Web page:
Troy Deeney is among footballers to have shared experiences of abuse they or fellow players have faced online.

The Watford striker, along with Aston Villa’s Tyrone Mings as well as Liverpool pair Jordan Henderson and Rinsola Babajide, spoke with Hertsmere MP Oliver Dowden on tackling abuse and discrimination in the game during a virtual meeting.

Former players including Karen Carney and Anton Ferdinand were also part of the call with the Culture Secretary on Monday.

Deeney told the cabinet minister how black players were often sent messages which included racists insults - often using emoji’s of monkeys or bananas as an insult, The Sun said.

Mr Dowden listened to representatives from the Premier League, English Football League, Women’s Super League and Women’s Championship as part of their series of discussions on the ‘Future of Football’.

The meeting was called by Ministers ahead of them introducing new laws – the Online Harms Bill – to hold social media companies to account for online harms, and a fan-led review of football governance.

While many of those who joined the call shared their experiences of abuse, the action needed to tackle the problem was also discussed.

Deeney said after the meeting: “Thanks to the Culture Secretary for giving us his time. It's extremely important to move this conversation forward and apply pressure on the social media companies to tackle online racist and discriminatory abuse head on."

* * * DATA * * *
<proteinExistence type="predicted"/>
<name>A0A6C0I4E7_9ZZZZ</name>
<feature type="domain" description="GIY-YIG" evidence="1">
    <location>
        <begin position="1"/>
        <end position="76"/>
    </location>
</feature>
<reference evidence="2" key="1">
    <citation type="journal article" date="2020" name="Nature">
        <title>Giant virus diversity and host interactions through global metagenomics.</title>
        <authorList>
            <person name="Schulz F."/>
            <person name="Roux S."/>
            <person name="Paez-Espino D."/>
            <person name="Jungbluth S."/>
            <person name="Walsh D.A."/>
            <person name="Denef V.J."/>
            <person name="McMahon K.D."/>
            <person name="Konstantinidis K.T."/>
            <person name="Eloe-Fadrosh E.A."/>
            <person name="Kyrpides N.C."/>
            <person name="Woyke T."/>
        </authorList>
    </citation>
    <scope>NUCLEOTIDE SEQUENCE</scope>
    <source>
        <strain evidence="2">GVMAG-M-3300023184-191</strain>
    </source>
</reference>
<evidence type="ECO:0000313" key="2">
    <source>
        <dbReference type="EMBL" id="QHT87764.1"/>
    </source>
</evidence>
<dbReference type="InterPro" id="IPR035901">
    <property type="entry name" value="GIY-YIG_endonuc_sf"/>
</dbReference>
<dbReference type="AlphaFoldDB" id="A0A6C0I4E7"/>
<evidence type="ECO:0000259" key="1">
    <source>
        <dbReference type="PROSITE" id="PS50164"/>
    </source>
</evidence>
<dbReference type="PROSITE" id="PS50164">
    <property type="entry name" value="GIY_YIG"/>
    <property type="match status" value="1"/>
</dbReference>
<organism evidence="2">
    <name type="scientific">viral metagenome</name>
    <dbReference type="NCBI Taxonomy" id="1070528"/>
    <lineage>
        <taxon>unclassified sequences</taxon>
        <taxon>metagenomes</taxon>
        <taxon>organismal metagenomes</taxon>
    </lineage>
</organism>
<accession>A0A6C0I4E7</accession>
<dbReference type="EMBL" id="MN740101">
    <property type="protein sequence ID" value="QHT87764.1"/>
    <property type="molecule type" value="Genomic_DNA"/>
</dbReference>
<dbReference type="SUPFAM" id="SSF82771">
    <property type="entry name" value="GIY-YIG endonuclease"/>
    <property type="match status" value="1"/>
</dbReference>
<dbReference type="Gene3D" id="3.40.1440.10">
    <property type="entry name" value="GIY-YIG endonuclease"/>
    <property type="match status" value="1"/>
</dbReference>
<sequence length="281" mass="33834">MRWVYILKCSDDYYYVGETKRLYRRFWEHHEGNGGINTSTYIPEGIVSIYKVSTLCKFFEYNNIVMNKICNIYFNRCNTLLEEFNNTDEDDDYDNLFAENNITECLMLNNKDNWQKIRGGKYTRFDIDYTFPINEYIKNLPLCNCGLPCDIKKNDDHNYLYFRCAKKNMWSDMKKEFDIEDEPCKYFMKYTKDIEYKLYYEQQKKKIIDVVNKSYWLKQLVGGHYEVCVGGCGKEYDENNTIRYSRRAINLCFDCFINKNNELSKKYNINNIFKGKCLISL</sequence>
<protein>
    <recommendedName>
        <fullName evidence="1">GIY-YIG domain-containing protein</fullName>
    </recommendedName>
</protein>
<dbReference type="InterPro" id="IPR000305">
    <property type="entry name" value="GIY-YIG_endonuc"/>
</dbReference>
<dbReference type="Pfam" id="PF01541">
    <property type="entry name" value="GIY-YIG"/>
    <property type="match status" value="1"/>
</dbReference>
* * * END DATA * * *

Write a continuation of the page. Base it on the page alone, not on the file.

Watford Observer: Troy Deeney (photo PA)Troy Deeney (photo PA)

Mr Dowden said: “To hear players talk about the level of abuse they have faced was humbling.

“Their input today has strengthened my resolve to bring in new laws to ensure there is much greater accountability from the social-media platforms for dealing with such problems.

“As we shape the ‘Future of Football’ and look towards our football governance review, we must tackle issues around discrimination and lack of equality of opportunity head on.

“I am grateful to this group of players for sharing their experiences and expertise to help the Government’s work.”

As well as their direct experiences of discrimination in the men’s and women’s game, and the challenges in reporting and getting support, the game’s representatives also talked about the need to drive forward diversity in leadership and welcomed recent steps taken by clubs.

Ministers revealed plans for changing the law to tackle online harms and the Bill, due to come before Parliament this year, will require tech firms to take action so that what is unacceptable in the street and in stands is unacceptable online too.

Paul Elliott, chair of the Football Association’s inclusion advisory board, said: “Just like the stakeholders and clubs have shown by signing up to the diversity code the Secretary of State, DCMS and the Government has evidenced genuine appetite and leadership for change.”